Green jobs are growing – at a rate twice that of all jobs overall – even though the larger job market is nothing if not worrying at the moment. And that’s pretty sweet, because it means green technology is boomin’ and us U.S.ians are this much closer to staying ahead in the global economy. Sounds like good news all around! What and where are these green jobs, you may ask? Not surprising, most are in the field of green energy, but there are also plenty of jobs in agriculture and transportation and manufacturing can be green, too.
How do you get in on the ground floor if you’re not in one of the aforementioned industries? Be in Michigan, for one, where green jobs are growing the fastest. Try the Green Jobs Network. And then, as necessary, find some educational opportunities!
According to Stephen J. Lynch, Senior Project Manager at Jobs for the Future, the nation’s community colleges are ”the speed-boats of workforce training” because of the ways they can adapt curricula and training design more quickly than traditional four-year institutions.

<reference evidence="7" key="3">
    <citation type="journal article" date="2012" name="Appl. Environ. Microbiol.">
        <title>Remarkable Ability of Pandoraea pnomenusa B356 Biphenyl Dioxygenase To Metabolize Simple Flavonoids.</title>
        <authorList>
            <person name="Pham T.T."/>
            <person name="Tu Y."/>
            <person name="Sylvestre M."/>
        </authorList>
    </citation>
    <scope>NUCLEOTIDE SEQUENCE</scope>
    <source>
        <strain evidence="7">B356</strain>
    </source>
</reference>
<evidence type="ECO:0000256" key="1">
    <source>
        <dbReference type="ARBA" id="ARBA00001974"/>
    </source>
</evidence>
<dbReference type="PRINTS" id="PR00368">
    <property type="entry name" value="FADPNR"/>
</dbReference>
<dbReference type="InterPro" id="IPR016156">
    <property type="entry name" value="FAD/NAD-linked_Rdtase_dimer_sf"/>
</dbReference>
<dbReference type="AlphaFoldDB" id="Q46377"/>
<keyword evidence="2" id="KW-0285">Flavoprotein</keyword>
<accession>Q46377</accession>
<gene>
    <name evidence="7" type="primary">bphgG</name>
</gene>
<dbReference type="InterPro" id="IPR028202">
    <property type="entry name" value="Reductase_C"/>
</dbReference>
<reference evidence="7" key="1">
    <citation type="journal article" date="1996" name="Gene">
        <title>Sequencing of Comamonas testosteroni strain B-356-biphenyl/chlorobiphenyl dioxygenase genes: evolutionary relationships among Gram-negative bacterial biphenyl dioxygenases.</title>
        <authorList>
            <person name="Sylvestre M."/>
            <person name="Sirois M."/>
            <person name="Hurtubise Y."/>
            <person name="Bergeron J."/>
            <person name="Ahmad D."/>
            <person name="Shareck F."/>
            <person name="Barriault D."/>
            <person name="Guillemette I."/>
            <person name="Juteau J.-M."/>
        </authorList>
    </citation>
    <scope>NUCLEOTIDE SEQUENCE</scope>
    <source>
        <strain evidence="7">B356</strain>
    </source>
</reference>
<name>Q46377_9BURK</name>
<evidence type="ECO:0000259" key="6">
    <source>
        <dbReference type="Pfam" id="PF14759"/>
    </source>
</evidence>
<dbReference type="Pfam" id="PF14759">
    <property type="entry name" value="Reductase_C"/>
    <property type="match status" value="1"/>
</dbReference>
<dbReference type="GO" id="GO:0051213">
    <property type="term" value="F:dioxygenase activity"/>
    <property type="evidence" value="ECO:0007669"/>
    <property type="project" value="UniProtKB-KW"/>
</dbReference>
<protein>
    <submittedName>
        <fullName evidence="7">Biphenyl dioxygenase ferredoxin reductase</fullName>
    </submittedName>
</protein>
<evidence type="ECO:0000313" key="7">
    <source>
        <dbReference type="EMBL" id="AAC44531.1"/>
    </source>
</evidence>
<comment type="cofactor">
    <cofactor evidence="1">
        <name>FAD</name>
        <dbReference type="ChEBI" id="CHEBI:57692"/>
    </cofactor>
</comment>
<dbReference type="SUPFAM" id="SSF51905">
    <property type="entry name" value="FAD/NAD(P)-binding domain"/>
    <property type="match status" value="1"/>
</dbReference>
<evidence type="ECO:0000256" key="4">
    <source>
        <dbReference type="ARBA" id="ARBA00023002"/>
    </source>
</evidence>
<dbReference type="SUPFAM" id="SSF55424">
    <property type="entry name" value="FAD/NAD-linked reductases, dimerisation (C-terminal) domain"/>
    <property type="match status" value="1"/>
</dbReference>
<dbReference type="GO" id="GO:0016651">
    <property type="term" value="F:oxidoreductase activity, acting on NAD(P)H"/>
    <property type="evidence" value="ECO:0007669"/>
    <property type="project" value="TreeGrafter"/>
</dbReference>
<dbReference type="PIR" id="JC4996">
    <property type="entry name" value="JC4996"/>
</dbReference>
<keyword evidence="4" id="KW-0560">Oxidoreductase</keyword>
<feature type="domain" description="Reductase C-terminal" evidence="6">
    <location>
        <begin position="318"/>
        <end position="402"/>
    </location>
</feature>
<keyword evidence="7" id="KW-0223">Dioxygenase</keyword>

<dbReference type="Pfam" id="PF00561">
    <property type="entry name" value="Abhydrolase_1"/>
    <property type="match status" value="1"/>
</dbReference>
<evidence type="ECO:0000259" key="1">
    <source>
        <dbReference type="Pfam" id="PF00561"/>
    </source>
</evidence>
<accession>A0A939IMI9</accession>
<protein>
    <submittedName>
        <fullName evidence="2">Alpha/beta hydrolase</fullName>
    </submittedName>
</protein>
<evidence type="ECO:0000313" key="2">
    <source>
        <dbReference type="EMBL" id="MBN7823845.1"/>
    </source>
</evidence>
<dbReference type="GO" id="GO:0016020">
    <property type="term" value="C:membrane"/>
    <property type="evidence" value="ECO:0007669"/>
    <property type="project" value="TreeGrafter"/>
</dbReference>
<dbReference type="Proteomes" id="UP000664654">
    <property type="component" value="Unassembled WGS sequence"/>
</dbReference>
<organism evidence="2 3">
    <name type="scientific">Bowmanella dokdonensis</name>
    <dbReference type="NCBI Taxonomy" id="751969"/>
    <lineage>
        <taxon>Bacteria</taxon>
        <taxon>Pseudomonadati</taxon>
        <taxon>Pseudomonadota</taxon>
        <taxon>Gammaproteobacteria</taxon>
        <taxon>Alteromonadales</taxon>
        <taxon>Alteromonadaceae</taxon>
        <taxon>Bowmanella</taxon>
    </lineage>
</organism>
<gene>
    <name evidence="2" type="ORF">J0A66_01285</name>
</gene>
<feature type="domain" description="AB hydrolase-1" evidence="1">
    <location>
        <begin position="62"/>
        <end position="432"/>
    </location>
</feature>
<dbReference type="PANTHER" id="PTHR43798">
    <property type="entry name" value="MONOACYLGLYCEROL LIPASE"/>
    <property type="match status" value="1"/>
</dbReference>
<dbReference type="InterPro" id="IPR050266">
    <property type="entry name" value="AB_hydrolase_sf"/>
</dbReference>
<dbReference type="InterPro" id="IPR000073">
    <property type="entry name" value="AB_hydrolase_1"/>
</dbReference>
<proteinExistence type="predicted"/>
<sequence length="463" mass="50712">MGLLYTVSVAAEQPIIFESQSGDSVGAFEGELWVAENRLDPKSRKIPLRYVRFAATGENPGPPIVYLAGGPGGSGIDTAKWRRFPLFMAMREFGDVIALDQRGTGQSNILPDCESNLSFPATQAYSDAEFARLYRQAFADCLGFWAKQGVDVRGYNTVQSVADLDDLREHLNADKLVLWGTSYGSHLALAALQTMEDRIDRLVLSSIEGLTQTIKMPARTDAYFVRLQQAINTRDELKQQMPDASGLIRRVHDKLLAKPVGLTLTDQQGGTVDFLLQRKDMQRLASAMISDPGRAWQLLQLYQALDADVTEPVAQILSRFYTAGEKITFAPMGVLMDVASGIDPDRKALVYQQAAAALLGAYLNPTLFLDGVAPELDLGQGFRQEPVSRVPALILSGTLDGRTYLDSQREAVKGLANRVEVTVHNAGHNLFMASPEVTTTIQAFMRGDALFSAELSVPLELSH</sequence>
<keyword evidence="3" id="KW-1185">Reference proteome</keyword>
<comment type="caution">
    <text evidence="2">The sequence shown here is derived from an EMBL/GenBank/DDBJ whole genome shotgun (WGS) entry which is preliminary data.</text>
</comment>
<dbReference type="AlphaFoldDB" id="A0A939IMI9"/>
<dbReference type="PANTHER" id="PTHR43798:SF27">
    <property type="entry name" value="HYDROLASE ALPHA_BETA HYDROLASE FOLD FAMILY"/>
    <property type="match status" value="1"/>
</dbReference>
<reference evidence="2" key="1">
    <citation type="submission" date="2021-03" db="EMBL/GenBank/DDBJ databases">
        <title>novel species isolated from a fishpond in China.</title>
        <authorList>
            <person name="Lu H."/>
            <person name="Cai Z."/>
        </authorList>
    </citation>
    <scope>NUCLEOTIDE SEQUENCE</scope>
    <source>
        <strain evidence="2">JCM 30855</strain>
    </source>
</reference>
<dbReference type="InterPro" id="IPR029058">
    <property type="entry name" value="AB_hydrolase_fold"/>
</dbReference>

“Today’s job-seekers, particularly laid off adults, seek training that is accessible, low-cost, and that offers the chance to obtain employment as quickly as possible,” he told us. He goes on to note that Jobs for the Future helps community colleges produce workers with the skills, degrees and certifications that are in-demand by today’s employers by helping them to present course content within a real-world context and modularize training with stackable credentials.
But watch out! Green jobs are still at risk, especially since there are still scores of people who’d like to see green energy and green building initiatives fail. What’s funny about that – in a sad way, mind – is that the growing green job market in the U.S. tends to be homegrown, but green energy opponents like to shout about how green energy is a U.S. job killer.
Meanwhile, it is well established that labor-intensive investments in solar, wind and increased building efficiency create far more jobs than similar investments in fossil fuels. These technologies will most likely go down in cost while fossil prices will only go up long-term. And with a renewable energy economy, there is no cost of fuel or fuel price volatility. Imagine that.
Imagine that, indeed.